Club Brugge new venue plans may bear fruit



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Club Brugge stadium update Aug 2020 Image: Club Brugge

After talks going on for years together, Belgian professional football club – Club Brugge’s new stadium finally has a concept.

Club Bruges is based in Bruges in Belgium. It was founded in 1891 and its home ground is the Jan Breydel Stadium, which has a capacity of 29,062. Jan Breydel Stadium is a multiuse stadium in Sint-Andries, Bruges, Belgium. The City-owned stadium is the home stadium of two top-flight association football clubs, Club Brugge and Cercle Brugge. It is used mainly for football matches and was built in 1975.

The idea of a new stadium within the Olympia site (where current Jan Breydel Stadium stands) has been resurfacing for years but it never came as close to fruition as in 2020. All that they need now is the nod to deliver the 40,000-capacity stadium. In order to make certain that the community is heard, Club Brugge has made numerous concessions.

Despite the challenges put up in the form of the coronavirus scourge, Club Brugge managed to select the preferred design and contractors, all measuring up to both infrastructural and economic expectations. While the club refused to divulge a detailed budget estimate at this time, fans were assured that the proposal is what Club Brugge had budgeted for.

Club Brugge stadium update Aug 2020Image: Club Brugge

Created by the renowned Parisian office SCAU, the vision is particularly compact. Even though the new venue capacity would be 10,000 more than its predecessor (Jan Breydel Stadium is roughly 30,000), the difference in size would be quite modest, just a few meters taller and wider. Overall, the stadium’s length should stay within 220 meters, width in 167 m, while peak height was announced at 32 m, just four more than the old ground.

The size has been reduced to allay fears of the local residents, some of whom were afraid the new venue would overshadow their houses. Changes in landscaping are also a way to ease fears of the neighbors. Eleven training fields at Olympia would be transformed into a flat park in the style of a boulevard. Combined with textile facade (mimicking the club crest’s diagonal stripes), the trees would help disperse match day cacophony.

On game days, much of the park would be converted into green and shaded parking. In total 4,000 parking spots are to be available in and around the stadium vicinity (1,600 for VIP guests), with another 4,000 spaces for bikes and room for 125 buses.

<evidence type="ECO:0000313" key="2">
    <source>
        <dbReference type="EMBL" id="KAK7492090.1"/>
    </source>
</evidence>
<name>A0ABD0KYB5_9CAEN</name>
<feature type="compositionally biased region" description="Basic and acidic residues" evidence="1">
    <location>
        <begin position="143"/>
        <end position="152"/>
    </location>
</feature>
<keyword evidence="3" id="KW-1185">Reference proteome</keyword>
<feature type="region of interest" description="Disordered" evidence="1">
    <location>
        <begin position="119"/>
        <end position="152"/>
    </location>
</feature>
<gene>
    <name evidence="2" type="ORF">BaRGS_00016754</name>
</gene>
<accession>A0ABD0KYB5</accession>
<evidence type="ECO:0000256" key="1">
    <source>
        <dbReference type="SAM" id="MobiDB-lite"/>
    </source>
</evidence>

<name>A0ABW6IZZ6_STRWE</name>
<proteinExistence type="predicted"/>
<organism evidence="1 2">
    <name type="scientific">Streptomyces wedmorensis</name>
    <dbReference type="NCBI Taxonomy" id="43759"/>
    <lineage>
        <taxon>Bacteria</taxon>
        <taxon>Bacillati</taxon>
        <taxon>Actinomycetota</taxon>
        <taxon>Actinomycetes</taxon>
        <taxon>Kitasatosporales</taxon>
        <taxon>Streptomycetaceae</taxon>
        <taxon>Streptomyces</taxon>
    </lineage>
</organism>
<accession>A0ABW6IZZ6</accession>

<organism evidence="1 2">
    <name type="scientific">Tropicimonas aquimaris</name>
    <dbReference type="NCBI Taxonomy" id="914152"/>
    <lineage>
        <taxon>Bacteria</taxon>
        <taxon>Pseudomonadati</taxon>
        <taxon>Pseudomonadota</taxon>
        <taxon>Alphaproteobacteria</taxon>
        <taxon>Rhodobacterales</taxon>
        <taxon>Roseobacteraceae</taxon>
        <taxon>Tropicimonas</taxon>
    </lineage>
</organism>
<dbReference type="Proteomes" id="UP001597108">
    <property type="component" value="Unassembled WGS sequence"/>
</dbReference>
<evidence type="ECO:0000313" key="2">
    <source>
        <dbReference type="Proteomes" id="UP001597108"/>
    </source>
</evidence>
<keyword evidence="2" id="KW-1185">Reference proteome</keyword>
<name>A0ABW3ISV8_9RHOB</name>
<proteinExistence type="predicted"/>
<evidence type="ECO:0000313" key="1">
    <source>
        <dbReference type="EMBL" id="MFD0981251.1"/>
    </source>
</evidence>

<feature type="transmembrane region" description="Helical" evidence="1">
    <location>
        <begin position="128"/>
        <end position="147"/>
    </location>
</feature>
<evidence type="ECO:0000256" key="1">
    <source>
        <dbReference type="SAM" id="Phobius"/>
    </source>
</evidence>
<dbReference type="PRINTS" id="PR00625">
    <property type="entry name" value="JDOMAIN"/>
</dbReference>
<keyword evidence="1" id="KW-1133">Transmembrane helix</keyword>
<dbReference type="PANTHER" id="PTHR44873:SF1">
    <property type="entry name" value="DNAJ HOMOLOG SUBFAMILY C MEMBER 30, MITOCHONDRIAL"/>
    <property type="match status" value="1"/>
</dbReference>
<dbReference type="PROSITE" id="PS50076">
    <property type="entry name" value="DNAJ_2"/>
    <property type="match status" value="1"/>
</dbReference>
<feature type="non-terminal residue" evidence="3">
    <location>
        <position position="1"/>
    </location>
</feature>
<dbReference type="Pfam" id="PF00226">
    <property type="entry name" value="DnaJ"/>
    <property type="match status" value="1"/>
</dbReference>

In order to stave off the traffic snarls impact on the local community, Club Brugge is promising a number of means for ‘peak shaving’. These include encouraging early birds and phased egress from the stadium, promotion of carpooling (through special app informing fans when someone nearby has a ticket for the same game) and maximizing use of public transport.

Club Brugge stadium update Aug 2020Image: Club Brugge

The seating layout includes a massive single-tiered North end for feverish fans, able to accommodate more than 12,000 people. The West and (partly) East stands would feature premium seating customers, including 40 skyboxes, two large business clubs and several eateries. Overall, the percentage of business seats at the stadium is expected to be high, standing at 5,000 out of the total 40,000 capacity. Two concourses for fans are planned, each stand will boast its own devoted lift, guaranteeing space for at least 200 people on wheelchairs as well.

Until the arena at Olympia is complete, Club Brugge will continue to use the Jan Breydel Stadion. Once Club Brugge moves to their new facility, the historical ground would be pulled down. However, the club has confirmed the specific location of the new arena within the site might be subject to change.

So far, the biggest challenge is to ensure that the community is satisfied and no legal challenges come up before the stadium. To avoid such a scenario, a series of meetings with the proposed stadium’s neighbors has been planned. Should everything go as planned, the new stadium could see groundbreaking in the summer of 2021, with the goal of opening its gates during the 2022-23 seasons?

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Club Brugge stadium update Aug 2020Image: Club Brugge

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